With the end of the year approaching and award season heating up, movie lovers across the nation are looking to catch up on the great cinema they might have missed. Good news: A LOT of it is now streaming. So much in fact that we couldn’t fit them all in one article! So here is the first in a series.
Join our writers by checking out the movies we loved this year, as well as the ones we are watching before cementing our Top Ten lists.
First up: Here are the best 2020 films now on Netflix:
Da 5 Bloods Dir. Spike Lee
Critics roared with praise when this unusual heist film hit last summer. Delroy Lindo is gathering buzz as a Best Actor contender. He stars alongside Jonathan Majors, Clarke Peters, Norm Lewis, Isiah Whitlock Jr., and Chadwick Boseman in a drama that follows Vietnam War veterans back to the land where they lost so much, and seek to dig up some buried treasure.
Dick Johnson Is Dead Dir. Kirsten Johnson
This documentary explores the father-daughter relationship between its director and its eponymous subject. When Dick Johnson begins to experience dementia, his daughter Kirsten not only takes him in but also tries to imagine how it might feel to lose him. So, together, they act out a series of death scenes. It’s strange yet deeply humane.
Eurovision Song Contest: The Story of Fire Saga Dir. David Dobkin
Take it from someone who has watched this film 7 times so far: it is perfect. Will Ferrell introduces the annual European song contest to American audiences with the plucky tale of an Icelandic duo (himself and a crackling Rachel McAdams), who dreams of Eurovision victory. It’s sweet, strange, and funnier every time. Plus, Dan Stevens co-stars as an outrageous Russian pop star who loves braiding hair and stirring the pot.
The Forty-Year-Old Version Dir. Radha Blank
Written, directed, and starring Blank, this cutting comedy centers on a playwright who was once considered The Next Big Thing. At 40, she’s seen as a has-been. In between teaching creative writing to snarling teens and trying to get her next play mounted without a million compromises, Rhada finds comfort and inspiration in trying her hand at rapping. Blanks’ snappy script is getting buzz for Best Original Screenplay.
Hillbilly Elegy Dir. Ron Howard
Look, to be honest, we hate this movie. It engages in poverty porn. It’s based on a book whose “pull yourself up by your bootstraps” ideology is GOP drivel. However, it is potentially a contender in the Best Actress/Best Supporting Actress race because of Glenn Close and Amy Adams. The Academy loves histrionics paired with a glow-down. So, who cares if “neutral Terminator” means nothing?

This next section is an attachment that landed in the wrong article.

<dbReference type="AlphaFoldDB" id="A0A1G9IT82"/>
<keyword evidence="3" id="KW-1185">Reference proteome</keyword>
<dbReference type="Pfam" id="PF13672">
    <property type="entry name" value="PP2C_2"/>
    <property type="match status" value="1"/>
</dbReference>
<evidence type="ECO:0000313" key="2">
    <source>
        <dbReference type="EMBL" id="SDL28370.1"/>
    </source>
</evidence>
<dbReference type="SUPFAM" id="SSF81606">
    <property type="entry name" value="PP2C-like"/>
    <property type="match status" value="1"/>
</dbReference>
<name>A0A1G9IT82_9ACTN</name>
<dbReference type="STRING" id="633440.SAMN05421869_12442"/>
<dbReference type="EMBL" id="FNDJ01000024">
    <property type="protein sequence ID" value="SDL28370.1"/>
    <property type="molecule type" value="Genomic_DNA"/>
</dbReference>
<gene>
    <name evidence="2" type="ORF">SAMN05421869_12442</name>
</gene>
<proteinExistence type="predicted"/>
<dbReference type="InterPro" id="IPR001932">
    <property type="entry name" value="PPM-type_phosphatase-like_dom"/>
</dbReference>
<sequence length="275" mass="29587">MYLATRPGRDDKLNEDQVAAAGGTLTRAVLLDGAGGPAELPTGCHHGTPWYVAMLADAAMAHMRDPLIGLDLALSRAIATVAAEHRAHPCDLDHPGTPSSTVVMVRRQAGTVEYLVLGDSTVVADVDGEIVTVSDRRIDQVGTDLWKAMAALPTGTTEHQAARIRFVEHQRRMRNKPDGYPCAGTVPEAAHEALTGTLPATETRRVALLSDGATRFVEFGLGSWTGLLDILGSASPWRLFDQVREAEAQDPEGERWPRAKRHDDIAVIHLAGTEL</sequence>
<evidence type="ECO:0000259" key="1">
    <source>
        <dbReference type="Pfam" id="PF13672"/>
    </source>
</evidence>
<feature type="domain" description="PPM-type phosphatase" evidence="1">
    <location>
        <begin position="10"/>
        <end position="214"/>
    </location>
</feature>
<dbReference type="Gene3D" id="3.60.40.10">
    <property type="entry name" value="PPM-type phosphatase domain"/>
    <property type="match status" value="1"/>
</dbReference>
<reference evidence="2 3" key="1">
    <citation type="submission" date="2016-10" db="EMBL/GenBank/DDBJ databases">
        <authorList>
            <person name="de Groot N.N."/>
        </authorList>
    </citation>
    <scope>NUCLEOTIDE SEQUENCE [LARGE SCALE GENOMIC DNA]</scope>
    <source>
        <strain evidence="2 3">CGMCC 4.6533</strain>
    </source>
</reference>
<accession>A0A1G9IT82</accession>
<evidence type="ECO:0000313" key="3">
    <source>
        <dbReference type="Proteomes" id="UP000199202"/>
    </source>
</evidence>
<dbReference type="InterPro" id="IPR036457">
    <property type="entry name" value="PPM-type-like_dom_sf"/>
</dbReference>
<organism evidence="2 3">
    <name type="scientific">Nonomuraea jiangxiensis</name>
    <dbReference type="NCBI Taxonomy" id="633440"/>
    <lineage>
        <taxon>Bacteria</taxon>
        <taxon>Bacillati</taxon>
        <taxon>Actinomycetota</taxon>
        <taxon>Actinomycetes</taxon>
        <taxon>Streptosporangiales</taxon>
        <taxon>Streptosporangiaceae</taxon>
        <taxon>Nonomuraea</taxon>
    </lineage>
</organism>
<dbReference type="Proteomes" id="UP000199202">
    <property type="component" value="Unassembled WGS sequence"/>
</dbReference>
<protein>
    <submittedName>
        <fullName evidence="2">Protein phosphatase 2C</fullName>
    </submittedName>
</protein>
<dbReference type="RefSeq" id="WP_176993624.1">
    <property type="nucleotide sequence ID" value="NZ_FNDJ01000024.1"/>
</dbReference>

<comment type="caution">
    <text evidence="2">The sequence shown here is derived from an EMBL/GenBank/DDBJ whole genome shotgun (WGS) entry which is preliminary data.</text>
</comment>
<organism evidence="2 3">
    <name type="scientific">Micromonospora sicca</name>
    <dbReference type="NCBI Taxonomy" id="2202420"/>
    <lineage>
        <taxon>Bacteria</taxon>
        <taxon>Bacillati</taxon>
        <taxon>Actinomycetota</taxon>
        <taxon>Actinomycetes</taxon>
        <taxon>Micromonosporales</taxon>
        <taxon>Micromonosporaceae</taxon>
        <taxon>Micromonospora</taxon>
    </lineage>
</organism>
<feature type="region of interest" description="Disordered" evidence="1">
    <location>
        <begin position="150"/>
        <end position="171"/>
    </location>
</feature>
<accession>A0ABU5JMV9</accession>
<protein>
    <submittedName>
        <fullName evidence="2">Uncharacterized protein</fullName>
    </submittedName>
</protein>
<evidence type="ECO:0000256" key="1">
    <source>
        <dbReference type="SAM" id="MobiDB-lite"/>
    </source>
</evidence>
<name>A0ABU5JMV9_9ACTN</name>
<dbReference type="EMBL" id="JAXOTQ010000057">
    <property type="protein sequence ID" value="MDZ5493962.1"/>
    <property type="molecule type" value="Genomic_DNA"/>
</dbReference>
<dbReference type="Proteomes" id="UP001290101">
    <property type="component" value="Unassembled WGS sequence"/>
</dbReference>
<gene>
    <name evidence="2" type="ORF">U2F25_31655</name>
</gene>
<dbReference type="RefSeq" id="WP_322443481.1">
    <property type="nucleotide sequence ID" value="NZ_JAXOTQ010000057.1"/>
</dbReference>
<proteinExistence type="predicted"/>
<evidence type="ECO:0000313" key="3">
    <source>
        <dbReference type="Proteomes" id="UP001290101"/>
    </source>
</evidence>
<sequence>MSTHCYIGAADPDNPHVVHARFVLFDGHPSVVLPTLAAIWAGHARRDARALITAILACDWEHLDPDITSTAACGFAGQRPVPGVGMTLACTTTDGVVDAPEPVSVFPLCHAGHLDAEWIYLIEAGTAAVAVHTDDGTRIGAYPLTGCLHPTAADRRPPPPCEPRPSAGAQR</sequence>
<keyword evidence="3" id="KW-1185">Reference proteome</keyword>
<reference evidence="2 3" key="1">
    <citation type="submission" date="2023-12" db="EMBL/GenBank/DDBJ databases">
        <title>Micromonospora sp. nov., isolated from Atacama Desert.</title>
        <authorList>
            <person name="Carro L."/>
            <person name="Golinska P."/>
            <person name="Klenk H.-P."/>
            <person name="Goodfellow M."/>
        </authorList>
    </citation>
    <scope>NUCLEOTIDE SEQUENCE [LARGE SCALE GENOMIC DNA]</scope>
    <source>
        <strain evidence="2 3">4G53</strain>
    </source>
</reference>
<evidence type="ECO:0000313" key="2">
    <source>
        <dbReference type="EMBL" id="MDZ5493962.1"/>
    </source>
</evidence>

I’m Thinking of Ending Things Dir. Charlie Kaufman
Based on an Iain Reid novel, Kaufman’s latest polarized critics. Some found it profound; others found it baffling. That means it’s unlikely for this surreal journey about a young woman visiting her beau’s farm-living family to snag major Oscar notice. However, there is a chance that the adapted screenplay and the lead performances by critics’ darlings Jesse Plemons and Jessie Buckley could get some guild honors.
His House Dir. Remi Weekes
Haunted house horror took a unique and harrowing turn here by exploring the trauma experienced by refugees. Sope Dirisu and Wunmi Mosaku star as a refugee couple living in England but haunted by the ghosts of their past. Brace yourself for horror that hits hard and authentic.
Ma Rainey’s Black Bottom Dir. George C. Wolfe
This is already being eyed as the movie that might earn Viola Davis her second Oscar and Chadwick Boseman a posthumous win. Based on August Wilson’s play, this passionate drama throws audiences into the tense recording session where trailblazing blues diva Ma Rainey threw down a smoking hot track. Egos clash, seductions spark, and big moments pop like the top of a Coca-Cola bottle. Coming December 18.
Mank Dir. David Fincher
Inspired by a controversial (and widely debunked) Pauline Kael essay, this bombastic biopic follows 43-year-old screenwriter Herman Mankiewicz (Gary Oldman) as he pours his angst and anger at newspaper magnate William Randolph Hearst into the script for Citizen Kane. While critics are divided on this one, Amanda Seyfried is getting plenty of praise for her sparkling yet sharp portrayal of the long-maligned Marion Davies.
The Old Guard Dir. Gina Prince-Bythewood
One of Steven’s picks for the best of 2020 is the Charlize Theron-fronted superhero movie that left many of us with our jaws dropped and craving more. KiKi Layne, Matthias Schoenaerts, Marwan Kenzari, and Luca Marinelli co-star as a band of immortal mercenaries, who trek through the ages trying to fight for mankind, but they’re losing faith along the way.
Over The Moon Dir. Glen Keane and John Kahrs
Inspired by Chinese lore, this musical adventure centers on a little girl (Cathy Ang) who dreams of flying a rocket to the moon to meet its glowing goddess (Phillipa Soo). Full of colorful characters, imaginative backdrops, and bopping songs, this one is a totally charming romp that’s sure to please kiddos and parents alike.
A Shaun the Sheep Movie: Farmageddon Dirs. Will Becher and Richard Phelan
The latest from the Wallace and Gromit franchise pulls inspiration from the comedy stylings of silent cinema as well as a slew of science-fiction films to offer an adventure that’s out of this world. When a curious critter crashlands onto Mossy Bottom Farm, Shaun becomes its protector from a sneering organization that’d make it an experiment.
The Willoughbys Dirs. Kris Pearn, Cory Evans and Rob Lodermeier
Based on Lois Lowry’s book, this animated outing is absolutely bonkers, focusing on a quartet of kids who try to kill their neglectful parents via an outrageous trek round the world. Yet there’s a sweetness underneath the macabre humor that makes this one a real treat.
Did we miss an amazing 2020 movie on this platform? .
Header Image Source: Netflix